Springer Online Journal Archives 1860-2000
Chemistry and Pharmacology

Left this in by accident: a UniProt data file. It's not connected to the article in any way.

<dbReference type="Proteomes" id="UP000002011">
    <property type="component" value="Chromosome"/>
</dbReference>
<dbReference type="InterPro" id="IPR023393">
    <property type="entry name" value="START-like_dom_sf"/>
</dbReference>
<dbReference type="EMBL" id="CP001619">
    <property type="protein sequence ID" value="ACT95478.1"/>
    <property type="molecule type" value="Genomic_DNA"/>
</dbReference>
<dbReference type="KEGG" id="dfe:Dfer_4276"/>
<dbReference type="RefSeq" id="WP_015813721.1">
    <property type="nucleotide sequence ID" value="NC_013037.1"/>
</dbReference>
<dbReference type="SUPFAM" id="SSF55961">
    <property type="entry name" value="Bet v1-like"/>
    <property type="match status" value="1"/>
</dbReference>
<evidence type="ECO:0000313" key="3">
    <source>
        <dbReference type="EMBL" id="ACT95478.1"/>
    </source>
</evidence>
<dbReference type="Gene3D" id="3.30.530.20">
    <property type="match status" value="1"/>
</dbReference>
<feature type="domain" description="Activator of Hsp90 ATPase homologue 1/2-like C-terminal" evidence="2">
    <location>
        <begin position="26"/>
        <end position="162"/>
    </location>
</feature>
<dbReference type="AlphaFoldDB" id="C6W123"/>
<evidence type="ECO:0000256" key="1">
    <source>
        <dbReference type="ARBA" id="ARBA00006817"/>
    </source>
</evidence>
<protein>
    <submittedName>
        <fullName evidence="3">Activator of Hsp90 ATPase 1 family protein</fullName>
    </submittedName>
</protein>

Abstract Parenchymal cells (hepatocytes) are the sites at which the principal metabolic functions of the liver are located. In the perfused liver, responses (e.g. vasoconstriction and glycogenolysis) to stimulating agents such as zymosan, platelet-activating factor and arachidonic acid, are inhibited by indomethacin and bromophenacyl bromide, inhibitors of cyclo-oxygenase and phospholipase A2, respectively. Since cultured Kupffer and endothelial cells but not hepatocytes, produce eicosanoids, and since eicosanoids and especially prostaglandins induce similar patterns of responses when added directly to the perfused liver, an involvement of these nonparenchymal cells in mediating the above responses is considered likely. We propose that in most situations the responses induced by these stimulating agents are mediated through a combination of pathways that include interaction of the agents directly with hepatocytes or with vasoactive cells (endothelial and/or smooth muscle cells), or interaction of agents initially with non-parenchymal cells to produce and release eicosanoids, which then subsequently interact with hepatocytes or with vasoactive cells.
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